• Jasmine

Raspberry Pi in the NoIR - Part V - test the OS

Updated: May 20

If you don't know what this blog is about, go to Part I to find out.


So, you have reformatted the SD, assembled the Pi and the lights to make it nocturnal. Now let's test the OS and install the motion detection software.


Check the OS and configure:

Charge up one of your power banks and connect it to the Pi board via the 5V micro USB. You will see a couple of small lights on the Pi board turn on. You will also need an ethernet cable to connect to your internet source.

Open a Mac Terminal window (or equivalent). Wait 90 secs or so from the time you connected to the ethernet cable and then enter:

> ping raspberrypi.local


This 'ping' is basically sending out a message to ask 'hey, anyone there?' The response given back should be your Raspberry Pi unit IP address.

You can see that the number I was given is 10.0.0.102. Yours will be different.


Now you have the IP address, you can ssh into the Pi unit itself. What is ssh you ask? Excellent question! Go here to read more on ssh.


Initially, your user name will be pi and you will use the factory default password of raspberry.

> ssh pi@10.0.0.102

Remember to change to your IP address. Enter the default password when prompted. You will know when you are connected to the Pi because the host name line will change (see below).

Next, we need to access the OS configuration settings. This needs root privileges.

> sudo raspi-config

Use the arrow keys and enter to select specific configuration settings. Change the password so it is no longer the default 'raspberry' by selecting option 1 and typing a new password.

Expand the file system by selecting option 7, then A1. Enable the camera by selecting option 5, then P1, then 'enable camera interface'. Change the name of your unit via option 2. Change the timezone settings via option 4, then I2. Go to 'Finish', using the left/right arrow keys, hit enter and allow the system to reboot.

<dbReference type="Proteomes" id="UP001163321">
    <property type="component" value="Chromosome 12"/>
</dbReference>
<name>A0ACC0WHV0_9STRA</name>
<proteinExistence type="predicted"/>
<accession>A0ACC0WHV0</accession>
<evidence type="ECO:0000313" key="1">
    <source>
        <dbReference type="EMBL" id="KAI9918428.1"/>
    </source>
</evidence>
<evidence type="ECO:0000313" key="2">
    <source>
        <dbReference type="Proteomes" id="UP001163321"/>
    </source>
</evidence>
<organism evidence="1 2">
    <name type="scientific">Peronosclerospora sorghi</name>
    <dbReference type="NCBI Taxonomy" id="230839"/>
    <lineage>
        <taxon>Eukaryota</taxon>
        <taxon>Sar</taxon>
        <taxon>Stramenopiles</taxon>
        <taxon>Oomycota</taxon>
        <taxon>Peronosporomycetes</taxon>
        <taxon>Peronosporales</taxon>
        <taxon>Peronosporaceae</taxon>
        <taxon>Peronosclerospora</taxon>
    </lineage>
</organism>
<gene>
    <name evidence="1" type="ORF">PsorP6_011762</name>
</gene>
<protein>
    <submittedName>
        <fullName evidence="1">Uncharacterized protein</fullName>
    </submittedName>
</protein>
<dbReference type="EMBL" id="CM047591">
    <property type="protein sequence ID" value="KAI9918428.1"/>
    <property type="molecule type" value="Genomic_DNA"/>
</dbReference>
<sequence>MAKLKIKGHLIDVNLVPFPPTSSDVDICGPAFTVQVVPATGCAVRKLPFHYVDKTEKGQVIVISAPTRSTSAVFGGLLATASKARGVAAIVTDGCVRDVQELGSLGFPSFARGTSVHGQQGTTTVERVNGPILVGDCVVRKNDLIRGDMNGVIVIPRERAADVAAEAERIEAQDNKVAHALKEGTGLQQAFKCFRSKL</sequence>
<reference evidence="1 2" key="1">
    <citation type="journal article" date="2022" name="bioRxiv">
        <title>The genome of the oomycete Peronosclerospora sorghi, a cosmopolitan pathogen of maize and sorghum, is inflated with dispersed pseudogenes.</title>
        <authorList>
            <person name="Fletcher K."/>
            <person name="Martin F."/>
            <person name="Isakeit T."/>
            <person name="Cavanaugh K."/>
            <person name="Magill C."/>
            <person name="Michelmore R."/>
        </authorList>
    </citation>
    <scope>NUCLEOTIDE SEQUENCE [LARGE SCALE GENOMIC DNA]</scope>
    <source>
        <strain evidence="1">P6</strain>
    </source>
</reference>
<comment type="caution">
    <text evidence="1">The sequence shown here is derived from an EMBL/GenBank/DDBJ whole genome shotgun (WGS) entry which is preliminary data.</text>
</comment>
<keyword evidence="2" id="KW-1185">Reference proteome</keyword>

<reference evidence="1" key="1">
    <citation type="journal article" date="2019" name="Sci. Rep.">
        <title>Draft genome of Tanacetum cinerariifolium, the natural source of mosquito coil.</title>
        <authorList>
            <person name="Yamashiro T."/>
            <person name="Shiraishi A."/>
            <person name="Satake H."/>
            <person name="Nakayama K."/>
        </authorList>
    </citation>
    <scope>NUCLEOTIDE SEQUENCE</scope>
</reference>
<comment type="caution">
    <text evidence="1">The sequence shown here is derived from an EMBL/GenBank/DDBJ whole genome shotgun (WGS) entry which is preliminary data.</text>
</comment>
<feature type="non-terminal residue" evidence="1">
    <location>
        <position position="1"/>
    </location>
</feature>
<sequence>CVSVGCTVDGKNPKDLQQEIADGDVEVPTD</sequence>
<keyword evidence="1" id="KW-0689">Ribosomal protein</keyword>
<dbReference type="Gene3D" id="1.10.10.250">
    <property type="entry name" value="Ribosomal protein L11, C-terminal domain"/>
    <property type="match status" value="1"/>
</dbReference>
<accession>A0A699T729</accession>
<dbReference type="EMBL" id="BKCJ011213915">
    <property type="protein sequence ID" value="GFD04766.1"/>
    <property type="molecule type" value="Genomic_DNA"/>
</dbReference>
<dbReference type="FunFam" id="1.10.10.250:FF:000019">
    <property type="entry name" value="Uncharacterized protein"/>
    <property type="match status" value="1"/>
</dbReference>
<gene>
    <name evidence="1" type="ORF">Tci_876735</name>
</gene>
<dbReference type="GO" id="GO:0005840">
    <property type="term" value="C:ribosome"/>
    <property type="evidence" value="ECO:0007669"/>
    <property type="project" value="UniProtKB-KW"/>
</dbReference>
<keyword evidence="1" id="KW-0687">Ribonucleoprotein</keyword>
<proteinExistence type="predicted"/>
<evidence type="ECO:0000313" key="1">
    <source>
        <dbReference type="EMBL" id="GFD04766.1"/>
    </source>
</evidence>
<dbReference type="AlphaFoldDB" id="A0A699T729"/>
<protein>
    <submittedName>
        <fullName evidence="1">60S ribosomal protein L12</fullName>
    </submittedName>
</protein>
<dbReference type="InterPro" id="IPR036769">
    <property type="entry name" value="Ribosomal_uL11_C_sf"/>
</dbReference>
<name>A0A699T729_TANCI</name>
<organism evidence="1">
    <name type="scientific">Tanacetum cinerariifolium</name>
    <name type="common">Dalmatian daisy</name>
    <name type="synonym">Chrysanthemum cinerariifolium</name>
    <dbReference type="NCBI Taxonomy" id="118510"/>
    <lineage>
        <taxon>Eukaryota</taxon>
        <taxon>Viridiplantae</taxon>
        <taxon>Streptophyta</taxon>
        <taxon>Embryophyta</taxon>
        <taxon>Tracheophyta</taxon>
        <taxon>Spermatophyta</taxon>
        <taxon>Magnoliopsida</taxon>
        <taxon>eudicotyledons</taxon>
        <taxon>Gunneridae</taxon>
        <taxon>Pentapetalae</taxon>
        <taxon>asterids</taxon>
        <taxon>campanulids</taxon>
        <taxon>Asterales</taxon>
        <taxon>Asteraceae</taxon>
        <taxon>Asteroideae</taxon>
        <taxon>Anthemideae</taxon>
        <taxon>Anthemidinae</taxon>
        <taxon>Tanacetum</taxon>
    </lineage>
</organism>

Check you can log back in.

> ssh pi@10.0.0.102

Now update and upgrade everything by selecting option 8. Once that finishes, you can begin installing the motion capture software.


Install motion capture:

I'm using Pikrellcam as Rob Lanfear, Michael Whitehead and Kate Umbers did. There are other options though such as Motion and OpenCV.


Connect to the pi unit with the ssh command. Then:

> cd ~

> git clone https://github.com/billw2/pikrellcam.git

> cd pikrellcam/

> ./install-pikrellcam.sh

At this point you may be asked questions. Port = 80. Autoboot = yes. Password = enter your password.


The motion detection software should be installed. To check this, open a web browser and type in:

> http://pi@10.0.0.102

Enter the username and password for your unit when prompted.


You should now see a webpage that looks something like this one (image from Vince.Patronweb.com).

Clicking on each of the tabs will allow you to configure the motion detection camera setup. Settings that I changed included:

  • Setup tab = config tab = 1 = motion on; confirm gap 5; pre-capture 5; event_gap 10; post_capture 2; video limit 120 secs; motion stills off; max stills 30.

  • Setup tab = config tab = 2 = video res 1080 (high)


That's it! You now have motion detection software installed and operational. Now let's set up the wireless connection.